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The science behind the sounds of THX, Law & Order, Windows 95, and more

The Psychology Behind The World's Most Recognizable Sounds (Screenshot: thescene.com)

Unfathomable quantities of money are spent each year helping companies distinguish themselves from each other, and one underexamined field for these efforts is “sonic branding.” As explained in a new video from The Scene, the term can apply to ringtones, title screen music, jingles, and all the little assorted bleeps and blips that play automatically when a product’s features are utilized. (Perhaps the most high-profile example is Microsoft hiring Brian Eno to compose the intro music for Windows 95.) The Scene recruited two experts on the topic to listen to some of the most familiar corporate sounds, encompassing everything from the NBC chimes to the Nokia ringtone, and describe what makes them so fiendishly memorable and effective.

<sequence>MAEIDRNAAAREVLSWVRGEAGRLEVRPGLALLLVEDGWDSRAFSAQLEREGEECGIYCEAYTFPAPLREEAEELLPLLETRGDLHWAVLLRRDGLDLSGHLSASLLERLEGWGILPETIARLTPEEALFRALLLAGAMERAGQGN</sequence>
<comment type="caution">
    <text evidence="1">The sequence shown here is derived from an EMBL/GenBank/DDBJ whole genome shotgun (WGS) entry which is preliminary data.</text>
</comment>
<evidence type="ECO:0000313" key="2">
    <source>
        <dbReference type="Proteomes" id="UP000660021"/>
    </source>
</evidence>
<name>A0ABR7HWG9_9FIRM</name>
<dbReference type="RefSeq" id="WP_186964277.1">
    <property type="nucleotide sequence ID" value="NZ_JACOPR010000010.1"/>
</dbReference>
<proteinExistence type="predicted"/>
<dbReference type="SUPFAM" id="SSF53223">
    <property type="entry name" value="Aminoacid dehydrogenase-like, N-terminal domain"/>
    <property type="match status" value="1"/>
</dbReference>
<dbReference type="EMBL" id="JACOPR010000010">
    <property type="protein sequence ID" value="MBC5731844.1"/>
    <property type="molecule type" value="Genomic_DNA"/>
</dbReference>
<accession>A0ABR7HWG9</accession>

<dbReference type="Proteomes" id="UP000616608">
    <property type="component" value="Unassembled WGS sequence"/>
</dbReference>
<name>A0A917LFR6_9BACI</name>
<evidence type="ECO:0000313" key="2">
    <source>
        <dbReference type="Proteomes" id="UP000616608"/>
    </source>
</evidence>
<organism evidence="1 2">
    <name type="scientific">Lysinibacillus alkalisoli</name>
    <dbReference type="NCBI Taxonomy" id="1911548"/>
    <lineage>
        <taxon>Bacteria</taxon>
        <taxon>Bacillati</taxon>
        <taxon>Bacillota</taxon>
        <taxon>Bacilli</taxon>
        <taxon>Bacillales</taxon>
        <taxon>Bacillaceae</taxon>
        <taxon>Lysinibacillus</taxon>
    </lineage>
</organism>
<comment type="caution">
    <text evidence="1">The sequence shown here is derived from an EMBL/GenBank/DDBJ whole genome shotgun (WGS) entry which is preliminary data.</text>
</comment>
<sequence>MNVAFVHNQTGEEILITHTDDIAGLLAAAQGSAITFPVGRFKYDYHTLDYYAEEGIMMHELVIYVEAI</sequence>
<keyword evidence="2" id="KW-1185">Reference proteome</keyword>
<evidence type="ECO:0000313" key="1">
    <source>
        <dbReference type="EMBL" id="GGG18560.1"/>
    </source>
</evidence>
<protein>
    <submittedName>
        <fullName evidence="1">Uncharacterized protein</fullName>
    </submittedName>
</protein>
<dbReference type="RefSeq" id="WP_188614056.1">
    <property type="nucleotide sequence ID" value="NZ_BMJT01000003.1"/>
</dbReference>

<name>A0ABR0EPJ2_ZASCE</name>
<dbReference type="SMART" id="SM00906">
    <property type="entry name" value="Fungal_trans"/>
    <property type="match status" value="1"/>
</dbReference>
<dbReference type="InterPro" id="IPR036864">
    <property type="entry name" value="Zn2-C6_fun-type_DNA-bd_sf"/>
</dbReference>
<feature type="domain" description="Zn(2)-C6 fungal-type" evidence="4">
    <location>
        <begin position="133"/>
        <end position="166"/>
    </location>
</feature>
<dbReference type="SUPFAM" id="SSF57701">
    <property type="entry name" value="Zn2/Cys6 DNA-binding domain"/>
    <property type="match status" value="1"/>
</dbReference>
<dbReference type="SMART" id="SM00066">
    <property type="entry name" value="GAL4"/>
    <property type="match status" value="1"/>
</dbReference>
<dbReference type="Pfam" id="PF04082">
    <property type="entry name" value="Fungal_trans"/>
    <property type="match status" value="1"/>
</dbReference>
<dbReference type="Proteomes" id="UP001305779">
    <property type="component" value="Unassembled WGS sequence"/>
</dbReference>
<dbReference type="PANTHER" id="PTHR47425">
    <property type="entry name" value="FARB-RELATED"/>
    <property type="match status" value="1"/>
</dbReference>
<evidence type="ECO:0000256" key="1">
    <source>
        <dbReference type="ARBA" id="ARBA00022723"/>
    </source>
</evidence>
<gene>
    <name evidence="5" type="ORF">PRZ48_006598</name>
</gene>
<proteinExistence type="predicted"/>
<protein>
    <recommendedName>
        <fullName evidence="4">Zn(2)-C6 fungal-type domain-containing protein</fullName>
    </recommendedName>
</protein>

The experts say that weeks and even months can be put into sounds like the bubbly sounds of Skype or the grim finality of that weird, clanking Law & Order transitional sound. (Stafford likens that one to a jail door closing; Milton says it’s a gavel.) And what about the deafening crescendo that accompanies the THX logo? Stafford explains what message is being conveyed here: “Wake up! Stop talking to one another!” The video actually illustrates the way the T-mobile ringtone was designed to mimic the company’s visual logo. And hey: It was created by a contest winner. Maybe you’ve got a career in sonic branding waiting to happen.


[via Digg]

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